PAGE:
Journal of Psychosocial Nursing and Mental Health Services

Youth in Mind 

Trouble Brewing: Pregaming Among High School and Incoming College Students

Byron L. Zamboanga, PhD; Cara C. Tomaso; Amie L. Haas, PhD; Janine V. Olthuis, BA; Sarah Borish, MEd; Brian Borsari, PhD

Abstract

Pregaming (a.k.a., “prepartying,” “pre-funking,” or “predrinking”) consists of drinking before going to a social function or gathering where alcohol may or may not be served. Existing research suggests that pregaming in high school and pre-college (i.e., the period between high school graduation and the start of college) is widespread. Moreover, pregaming prevalence appears to rapidly increase after students graduate from high school and transition into college. Thus, the purpose of this brief review is threefold: (a) to summarize the existing (albeit limited) research on pregaming among high school students and incoming college freshmen, (b) to present an overview of the risk factors that have been identified for participation in pregaming, and (c) to discuss the implications for practice that may be particularly relevant for school-employed/affiliated nurses as well as health practitioners who work in college settings. [Journal of Psychosocial Nursing and Mental Health Services, 51(10), 14–17.]

Dr. Zamboanga is Associate Professor and Ms. Tomaso is undergraduate student, Smith College, Northampton, Massachusetts; Dr. Haas is Associate Professor and Ms. Borish is doctoral student, Pacific Graduate School of Psychology, Palo Alto University, Palo Alto, California; Ms. Olthuis is doctoral candidate, Dalhousie University, Halifax, Nova Scotia, Canada; and Dr. Borsari is Associate Professor (Research), Brown School of Public Health and Center for Alcohol and Addiction Studies, Brown University, Providence, Rhode Island.

Ms. Olthuis received support from a Canadian Institutes of Health Research Vanier Graduate Scholarship; and Dr. Borsari received support from a National Institute on Alcohol Abuse and Alcoholism grant (R01 AA017427). The content is solely the responsibility of the author (B.B.) and does not necessarily represent the official views of the National Institute on Alcohol Abuse and Alcoholism or the National Institutes of Health. The remaining authors have no potential conflicts of interest, financial or otherwise.

Address correspondence to Byron L. Zamboanga, PhD, Associate Professor, Smith College, 44 College Lane, Bass Hall, Northampton, MA 01063; e-mail: bzamboan@smith.edu.

Received: July 08, 2013
Accepted: August 16, 2013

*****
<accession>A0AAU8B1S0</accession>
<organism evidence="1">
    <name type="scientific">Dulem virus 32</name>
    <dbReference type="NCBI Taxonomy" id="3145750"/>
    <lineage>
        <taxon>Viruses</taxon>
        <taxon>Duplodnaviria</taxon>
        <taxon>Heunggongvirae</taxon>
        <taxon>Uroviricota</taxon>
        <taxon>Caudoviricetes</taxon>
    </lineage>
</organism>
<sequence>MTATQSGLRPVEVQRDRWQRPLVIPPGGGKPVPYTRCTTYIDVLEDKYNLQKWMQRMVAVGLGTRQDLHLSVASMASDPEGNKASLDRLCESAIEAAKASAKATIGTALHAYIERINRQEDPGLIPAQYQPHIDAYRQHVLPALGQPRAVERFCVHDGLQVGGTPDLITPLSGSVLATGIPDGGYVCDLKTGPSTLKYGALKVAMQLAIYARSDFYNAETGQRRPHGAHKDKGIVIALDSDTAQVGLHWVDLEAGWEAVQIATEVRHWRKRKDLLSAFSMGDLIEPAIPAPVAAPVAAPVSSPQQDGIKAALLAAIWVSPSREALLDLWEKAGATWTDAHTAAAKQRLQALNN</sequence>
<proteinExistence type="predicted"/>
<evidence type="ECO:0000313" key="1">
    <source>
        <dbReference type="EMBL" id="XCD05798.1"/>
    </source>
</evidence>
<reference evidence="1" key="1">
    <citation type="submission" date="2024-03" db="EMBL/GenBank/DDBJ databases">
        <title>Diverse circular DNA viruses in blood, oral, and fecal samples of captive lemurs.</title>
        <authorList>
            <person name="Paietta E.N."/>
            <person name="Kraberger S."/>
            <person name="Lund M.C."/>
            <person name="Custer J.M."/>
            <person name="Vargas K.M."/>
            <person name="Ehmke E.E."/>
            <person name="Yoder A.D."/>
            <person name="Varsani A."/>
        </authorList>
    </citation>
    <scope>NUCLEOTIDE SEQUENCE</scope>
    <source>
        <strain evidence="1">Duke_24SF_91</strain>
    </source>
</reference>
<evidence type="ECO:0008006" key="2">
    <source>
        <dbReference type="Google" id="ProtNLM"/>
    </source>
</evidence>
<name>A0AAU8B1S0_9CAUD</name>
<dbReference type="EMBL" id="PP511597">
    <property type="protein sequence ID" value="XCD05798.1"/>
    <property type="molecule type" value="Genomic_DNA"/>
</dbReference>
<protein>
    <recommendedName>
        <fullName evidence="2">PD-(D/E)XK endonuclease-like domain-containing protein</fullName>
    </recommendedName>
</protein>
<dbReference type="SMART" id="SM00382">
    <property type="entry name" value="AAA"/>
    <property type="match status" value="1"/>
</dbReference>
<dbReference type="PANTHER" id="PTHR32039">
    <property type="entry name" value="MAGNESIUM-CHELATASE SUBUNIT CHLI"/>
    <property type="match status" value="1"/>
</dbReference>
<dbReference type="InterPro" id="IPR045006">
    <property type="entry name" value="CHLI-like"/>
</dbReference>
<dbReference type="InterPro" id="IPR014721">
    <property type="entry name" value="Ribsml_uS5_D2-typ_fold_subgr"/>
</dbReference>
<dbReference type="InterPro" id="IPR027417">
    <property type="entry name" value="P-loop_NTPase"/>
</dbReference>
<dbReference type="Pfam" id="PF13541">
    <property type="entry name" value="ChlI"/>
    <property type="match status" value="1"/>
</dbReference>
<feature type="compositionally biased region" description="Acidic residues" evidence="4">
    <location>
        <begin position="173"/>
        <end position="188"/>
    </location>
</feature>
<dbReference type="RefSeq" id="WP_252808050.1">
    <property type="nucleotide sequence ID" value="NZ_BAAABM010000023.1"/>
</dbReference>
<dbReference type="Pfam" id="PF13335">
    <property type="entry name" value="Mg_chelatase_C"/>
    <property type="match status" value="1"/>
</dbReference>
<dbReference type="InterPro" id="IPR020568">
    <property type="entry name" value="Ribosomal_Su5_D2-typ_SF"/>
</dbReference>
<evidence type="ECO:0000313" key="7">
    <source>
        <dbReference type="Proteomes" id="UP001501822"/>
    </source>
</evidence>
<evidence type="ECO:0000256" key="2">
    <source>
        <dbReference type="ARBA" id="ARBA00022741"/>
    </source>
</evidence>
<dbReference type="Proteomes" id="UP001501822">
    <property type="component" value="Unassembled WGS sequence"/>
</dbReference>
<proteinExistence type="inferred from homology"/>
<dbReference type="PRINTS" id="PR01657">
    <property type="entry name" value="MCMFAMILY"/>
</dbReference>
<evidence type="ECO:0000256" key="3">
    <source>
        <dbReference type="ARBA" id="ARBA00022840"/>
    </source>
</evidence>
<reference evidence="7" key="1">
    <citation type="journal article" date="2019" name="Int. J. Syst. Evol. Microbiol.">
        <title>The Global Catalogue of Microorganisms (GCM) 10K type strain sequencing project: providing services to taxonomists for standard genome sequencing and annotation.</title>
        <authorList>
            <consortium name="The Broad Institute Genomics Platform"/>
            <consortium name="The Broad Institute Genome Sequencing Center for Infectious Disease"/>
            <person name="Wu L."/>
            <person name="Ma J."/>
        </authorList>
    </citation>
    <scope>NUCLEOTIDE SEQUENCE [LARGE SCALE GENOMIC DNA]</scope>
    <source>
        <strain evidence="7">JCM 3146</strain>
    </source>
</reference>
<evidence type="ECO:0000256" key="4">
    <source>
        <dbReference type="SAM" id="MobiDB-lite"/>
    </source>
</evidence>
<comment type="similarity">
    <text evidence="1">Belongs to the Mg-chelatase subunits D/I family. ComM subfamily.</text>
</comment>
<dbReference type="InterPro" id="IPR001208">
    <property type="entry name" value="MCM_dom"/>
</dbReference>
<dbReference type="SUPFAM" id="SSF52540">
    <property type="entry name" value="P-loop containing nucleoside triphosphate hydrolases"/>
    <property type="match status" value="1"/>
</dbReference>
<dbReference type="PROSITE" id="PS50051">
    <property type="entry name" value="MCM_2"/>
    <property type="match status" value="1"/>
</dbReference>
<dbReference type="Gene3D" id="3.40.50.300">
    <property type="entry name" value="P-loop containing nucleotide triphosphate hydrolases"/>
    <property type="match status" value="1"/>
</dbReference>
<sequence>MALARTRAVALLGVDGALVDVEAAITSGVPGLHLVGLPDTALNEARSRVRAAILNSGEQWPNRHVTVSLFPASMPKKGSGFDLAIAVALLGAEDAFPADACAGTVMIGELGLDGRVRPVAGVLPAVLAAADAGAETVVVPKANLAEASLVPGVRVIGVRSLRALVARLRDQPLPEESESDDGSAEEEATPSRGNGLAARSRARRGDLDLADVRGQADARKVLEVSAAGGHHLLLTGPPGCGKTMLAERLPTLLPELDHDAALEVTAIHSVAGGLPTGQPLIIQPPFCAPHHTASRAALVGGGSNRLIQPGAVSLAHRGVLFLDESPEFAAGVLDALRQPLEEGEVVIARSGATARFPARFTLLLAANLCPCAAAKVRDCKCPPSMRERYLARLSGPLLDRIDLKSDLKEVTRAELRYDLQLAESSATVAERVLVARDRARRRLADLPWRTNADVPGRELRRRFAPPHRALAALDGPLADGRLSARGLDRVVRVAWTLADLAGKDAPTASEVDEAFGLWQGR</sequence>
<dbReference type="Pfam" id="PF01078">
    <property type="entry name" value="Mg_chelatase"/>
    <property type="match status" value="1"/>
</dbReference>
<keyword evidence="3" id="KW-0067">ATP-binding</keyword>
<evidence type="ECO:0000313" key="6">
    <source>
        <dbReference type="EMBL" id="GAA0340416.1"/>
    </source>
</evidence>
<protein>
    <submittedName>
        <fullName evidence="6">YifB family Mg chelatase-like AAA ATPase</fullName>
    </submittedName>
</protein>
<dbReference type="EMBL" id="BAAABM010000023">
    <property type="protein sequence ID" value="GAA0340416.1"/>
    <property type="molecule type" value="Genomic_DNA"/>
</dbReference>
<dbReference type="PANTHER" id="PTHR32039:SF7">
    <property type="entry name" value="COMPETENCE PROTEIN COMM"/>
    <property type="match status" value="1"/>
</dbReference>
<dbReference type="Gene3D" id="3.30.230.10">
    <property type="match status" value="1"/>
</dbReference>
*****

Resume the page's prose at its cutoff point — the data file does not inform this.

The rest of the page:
Posted Online: September 04, 2013

Abstract

Pregaming (a.k.a., “prepartying,” “pre-funking,” or “predrinking”) consists of drinking before going to a social function or gathering where alcohol may or may not be served. Existing research suggests that pregaming in high school and pre-college (i.e., the period between high school graduation and the start of college) is widespread. Moreover, pregaming prevalence appears to rapidly increase after students graduate from high school and transition into college. Thus, the purpose of this brief review is threefold: (a) to summarize the existing (albeit limited) research on pregaming among high school students and incoming college freshmen, (b) to present an overview of the risk factors that have been identified for participation in pregaming, and (c) to discuss the implications for practice that may be particularly relevant for school-employed/affiliated nurses as well as health practitioners who work in college settings. [Journal of Psychosocial Nursing and Mental Health Services, 51(10), 14–17.]

Dr. Zamboanga is Associate Professor and Ms. Tomaso is undergraduate student, Smith College, Northampton, Massachusetts; Dr. Haas is Associate Professor and Ms. Borish is doctoral student, Pacific Graduate School of Psychology, Palo Alto University, Palo Alto, California; Ms. Olthuis is doctoral candidate, Dalhousie University, Halifax, Nova Scotia, Canada; and Dr. Borsari is Associate Professor (Research), Brown School of Public Health and Center for Alcohol and Addiction Studies, Brown University, Providence, Rhode Island.

Ms. Olthuis received support from a Canadian Institutes of Health Research Vanier Graduate Scholarship; and Dr. Borsari received support from a National Institute on Alcohol Abuse and Alcoholism grant (R01 AA017427). The content is solely the responsibility of the author (B.B.) and does not necessarily represent the official views of the National Institute on Alcohol Abuse and Alcoholism or the National Institutes of Health. The remaining authors have no potential conflicts of interest, financial or otherwise.

Address correspondence to Byron L. Zamboanga, PhD, Associate Professor, Smith College, 44 College Lane, Bass Hall, Northampton, MA 01063; e-mail: bzamboan@smith.edu.

Received: July 08, 2013
Accepted: August 16, 2013
Posted Online: September 04, 2013